People urged to become personal assistants in care
Looking for a rewarding, local and flexible occupation where you will really make a difference to people’s lives?
Bolton residents are needed to help disabled people to live independently, happily and healthily.
Personal assistants in care are employed directly by disabled people to provide the support they need. This could include helping them to stay safe, get out of the house and enjoy themselves, or help with daily tasks and personal care.
However, it can be difficult to find a good personal assistant in care: the Greater Manchester Health and Social Care Partnership (GMHSCP) estimates that there are 700 vacancies in the region at any one time.
Zoe Porter, personalisation lead at GMHSCP, said: “One of the many lessons we’ve learned this year is how crucial some previously under-valued jobs are to our country.
“Across Greater Manchester we estimate that at least 8,000 personal assistants in care are supporting disabled people through the pandemic. I’d consider them to be hidden heroes.
“The difference that personal assistants in care make to the lives of disabled people and their families is huge, but it’s not a job many have heard of. Now we are spreading the word about this unique role so that others can consider it as a career.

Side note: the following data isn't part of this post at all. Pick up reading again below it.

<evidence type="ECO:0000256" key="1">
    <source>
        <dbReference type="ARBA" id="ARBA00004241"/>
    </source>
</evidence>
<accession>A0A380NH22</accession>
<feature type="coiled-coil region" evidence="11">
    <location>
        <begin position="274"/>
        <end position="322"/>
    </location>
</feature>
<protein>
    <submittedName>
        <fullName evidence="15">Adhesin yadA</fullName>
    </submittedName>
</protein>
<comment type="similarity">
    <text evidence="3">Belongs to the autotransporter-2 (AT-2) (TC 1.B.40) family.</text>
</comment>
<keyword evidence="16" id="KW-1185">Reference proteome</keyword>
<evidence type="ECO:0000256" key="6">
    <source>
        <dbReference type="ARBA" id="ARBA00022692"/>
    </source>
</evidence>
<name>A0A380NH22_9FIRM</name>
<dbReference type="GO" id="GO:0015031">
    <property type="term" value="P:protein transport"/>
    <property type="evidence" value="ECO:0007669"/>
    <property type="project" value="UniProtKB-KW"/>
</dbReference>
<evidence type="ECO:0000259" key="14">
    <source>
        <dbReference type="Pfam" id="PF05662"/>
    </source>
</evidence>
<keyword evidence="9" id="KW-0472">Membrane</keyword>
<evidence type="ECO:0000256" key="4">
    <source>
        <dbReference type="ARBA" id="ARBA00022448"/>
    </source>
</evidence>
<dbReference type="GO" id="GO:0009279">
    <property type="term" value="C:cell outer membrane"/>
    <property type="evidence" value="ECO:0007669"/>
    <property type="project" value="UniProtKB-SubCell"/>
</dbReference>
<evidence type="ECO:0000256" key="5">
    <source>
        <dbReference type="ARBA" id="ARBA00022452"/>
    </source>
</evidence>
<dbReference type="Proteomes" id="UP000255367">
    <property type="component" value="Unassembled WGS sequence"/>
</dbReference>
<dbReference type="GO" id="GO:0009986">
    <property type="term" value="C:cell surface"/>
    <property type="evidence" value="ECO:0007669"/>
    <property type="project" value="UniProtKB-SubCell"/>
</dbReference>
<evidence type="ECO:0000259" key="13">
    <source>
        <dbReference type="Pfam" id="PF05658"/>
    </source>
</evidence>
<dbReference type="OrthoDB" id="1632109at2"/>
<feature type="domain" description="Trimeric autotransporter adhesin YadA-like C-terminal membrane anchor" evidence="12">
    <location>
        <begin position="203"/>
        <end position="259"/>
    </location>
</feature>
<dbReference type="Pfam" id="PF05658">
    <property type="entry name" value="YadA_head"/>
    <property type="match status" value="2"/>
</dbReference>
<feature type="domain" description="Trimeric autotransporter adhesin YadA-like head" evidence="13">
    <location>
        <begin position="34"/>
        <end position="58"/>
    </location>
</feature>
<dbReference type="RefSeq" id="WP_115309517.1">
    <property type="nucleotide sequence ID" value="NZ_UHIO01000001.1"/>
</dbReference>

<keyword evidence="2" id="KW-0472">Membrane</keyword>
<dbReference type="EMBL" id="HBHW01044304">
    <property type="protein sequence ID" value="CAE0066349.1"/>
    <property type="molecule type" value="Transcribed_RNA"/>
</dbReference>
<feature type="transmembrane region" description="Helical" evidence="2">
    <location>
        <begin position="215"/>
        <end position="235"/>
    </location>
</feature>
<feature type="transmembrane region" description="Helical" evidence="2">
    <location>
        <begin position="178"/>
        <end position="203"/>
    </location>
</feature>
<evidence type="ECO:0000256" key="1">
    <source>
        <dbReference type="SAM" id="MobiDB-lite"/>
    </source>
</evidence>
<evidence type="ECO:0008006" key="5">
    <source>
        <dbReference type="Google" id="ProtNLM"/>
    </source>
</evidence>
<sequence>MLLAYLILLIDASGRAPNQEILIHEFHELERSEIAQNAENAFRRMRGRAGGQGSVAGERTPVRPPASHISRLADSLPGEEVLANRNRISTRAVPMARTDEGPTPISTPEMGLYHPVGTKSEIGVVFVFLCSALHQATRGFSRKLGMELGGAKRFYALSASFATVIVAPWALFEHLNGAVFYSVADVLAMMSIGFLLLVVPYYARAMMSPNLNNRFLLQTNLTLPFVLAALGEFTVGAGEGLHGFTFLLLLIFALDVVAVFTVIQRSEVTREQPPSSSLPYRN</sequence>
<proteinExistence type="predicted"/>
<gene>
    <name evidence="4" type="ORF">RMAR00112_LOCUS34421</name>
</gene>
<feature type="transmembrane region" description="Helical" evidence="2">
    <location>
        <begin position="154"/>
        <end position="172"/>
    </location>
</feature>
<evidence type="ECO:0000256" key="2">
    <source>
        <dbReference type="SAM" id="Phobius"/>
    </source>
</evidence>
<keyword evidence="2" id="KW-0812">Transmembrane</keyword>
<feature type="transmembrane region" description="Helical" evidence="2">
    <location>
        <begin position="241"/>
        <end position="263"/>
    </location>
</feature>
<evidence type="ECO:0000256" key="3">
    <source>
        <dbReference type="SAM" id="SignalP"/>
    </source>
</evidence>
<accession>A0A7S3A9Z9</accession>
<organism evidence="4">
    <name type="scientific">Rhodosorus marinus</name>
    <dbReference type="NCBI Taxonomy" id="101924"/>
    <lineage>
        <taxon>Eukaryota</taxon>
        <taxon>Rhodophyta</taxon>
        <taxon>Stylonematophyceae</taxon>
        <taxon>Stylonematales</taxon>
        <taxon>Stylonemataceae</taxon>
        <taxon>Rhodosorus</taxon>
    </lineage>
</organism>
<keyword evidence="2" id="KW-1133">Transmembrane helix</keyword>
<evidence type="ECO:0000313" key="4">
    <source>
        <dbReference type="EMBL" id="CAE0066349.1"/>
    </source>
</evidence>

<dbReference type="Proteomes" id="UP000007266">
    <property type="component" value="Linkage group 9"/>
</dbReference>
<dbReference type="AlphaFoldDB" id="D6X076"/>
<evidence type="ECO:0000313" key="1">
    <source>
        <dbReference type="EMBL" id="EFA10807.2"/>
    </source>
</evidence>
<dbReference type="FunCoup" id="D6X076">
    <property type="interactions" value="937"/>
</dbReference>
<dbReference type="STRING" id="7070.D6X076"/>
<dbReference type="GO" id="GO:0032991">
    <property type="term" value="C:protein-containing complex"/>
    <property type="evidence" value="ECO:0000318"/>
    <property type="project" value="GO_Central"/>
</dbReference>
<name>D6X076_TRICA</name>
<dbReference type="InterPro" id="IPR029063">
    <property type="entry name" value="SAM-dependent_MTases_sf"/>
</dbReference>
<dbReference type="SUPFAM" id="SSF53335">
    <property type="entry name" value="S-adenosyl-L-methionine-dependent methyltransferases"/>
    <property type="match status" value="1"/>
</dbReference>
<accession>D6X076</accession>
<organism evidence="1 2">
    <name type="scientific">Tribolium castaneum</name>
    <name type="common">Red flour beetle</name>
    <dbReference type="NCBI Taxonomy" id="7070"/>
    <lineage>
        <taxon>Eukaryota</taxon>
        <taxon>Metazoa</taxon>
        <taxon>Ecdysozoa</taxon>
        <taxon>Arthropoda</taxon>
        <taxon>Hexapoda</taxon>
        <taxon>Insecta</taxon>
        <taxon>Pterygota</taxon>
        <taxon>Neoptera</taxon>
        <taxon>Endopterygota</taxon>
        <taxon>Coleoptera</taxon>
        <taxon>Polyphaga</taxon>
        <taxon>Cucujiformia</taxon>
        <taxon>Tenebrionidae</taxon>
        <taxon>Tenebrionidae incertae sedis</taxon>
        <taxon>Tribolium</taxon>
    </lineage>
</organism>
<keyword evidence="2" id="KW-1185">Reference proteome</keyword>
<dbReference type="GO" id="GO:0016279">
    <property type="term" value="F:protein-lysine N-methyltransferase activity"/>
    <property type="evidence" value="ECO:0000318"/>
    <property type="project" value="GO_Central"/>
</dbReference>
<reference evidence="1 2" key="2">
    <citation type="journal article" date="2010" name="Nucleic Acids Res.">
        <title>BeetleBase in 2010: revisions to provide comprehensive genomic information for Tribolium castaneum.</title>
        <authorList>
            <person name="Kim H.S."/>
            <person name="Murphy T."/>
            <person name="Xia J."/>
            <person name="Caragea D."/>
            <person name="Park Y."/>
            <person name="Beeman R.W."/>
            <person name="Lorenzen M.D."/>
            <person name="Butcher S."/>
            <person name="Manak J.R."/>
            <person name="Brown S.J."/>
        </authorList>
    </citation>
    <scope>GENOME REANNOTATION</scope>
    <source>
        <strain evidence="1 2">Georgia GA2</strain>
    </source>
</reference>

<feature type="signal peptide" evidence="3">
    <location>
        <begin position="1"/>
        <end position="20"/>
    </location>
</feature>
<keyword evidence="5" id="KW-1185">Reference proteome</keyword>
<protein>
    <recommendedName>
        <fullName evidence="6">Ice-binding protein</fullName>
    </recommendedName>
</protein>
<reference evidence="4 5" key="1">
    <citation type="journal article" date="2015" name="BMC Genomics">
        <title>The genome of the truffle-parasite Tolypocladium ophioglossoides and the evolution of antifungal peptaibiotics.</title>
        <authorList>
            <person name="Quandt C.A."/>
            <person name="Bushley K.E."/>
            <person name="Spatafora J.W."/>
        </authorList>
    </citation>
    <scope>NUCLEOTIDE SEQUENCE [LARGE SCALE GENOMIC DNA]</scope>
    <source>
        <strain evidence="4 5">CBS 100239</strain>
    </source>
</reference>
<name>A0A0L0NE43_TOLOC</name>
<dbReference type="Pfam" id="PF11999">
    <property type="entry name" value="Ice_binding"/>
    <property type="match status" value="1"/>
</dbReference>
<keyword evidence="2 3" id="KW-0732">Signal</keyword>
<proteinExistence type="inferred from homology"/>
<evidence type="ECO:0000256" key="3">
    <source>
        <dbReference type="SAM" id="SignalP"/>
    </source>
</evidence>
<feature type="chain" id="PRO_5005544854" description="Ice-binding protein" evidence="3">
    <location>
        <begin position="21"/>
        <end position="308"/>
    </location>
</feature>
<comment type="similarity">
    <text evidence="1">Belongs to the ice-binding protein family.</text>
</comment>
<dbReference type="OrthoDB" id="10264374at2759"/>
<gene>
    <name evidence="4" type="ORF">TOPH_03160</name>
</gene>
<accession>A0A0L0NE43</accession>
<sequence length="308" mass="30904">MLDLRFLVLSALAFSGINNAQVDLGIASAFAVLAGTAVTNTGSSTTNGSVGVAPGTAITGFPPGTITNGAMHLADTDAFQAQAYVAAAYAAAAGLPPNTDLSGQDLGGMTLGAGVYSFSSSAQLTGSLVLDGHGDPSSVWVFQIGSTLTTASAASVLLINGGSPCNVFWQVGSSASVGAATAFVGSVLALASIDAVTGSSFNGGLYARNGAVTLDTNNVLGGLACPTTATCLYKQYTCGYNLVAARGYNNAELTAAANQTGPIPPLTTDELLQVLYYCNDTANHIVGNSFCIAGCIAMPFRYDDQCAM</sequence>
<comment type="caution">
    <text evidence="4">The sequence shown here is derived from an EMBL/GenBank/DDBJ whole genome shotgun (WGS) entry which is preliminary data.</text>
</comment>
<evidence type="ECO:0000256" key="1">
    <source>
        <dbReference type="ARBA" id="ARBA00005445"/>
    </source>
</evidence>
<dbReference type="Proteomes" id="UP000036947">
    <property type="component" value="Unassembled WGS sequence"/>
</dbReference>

“We need more brilliant people to work with those who need care and support them to live a good life. The role is unique, diverse, worthwhile and flexible. Anyone who values being caring and making a difference should consider a new career as a personal assistant in care and find out more.”
Personal assistant Megg Ashwell (24), who supports a number of disabled young people, is raising awareness of the role and encouraging others to follow in her footsteps.
She said: “I was looking for a part-time job alongside my studies, but I soon decided there was no way I couldn’t do this full-time.
“The role can be hard work, and includes undertaking personal care for people. However, I love that part of my role is to help people to have the best time they can with activities that they enjoy – going out and about, to the cinema, shopping and out for meals.
“The best part of being a PA is watching these young people blossom in new environments, find little bits of independence where they can and, of course, their laughter and smiles.”
Michelle Romdhani’s brother Mark was energetic and hard-working with a happy future in front of him.
Then, in April 2012, an assault left him with him with complex health needs and severe brain damage.
Michelle said: “Mark changed radically, though, once his team of personal assistants were in place. He went from merely existing to having a future.
"A guy who was told he would stay in bed all day now has his own home and is working to develop his own business. He needs good support to achieve and maintain this life but he is happy and has lots to look forward to.”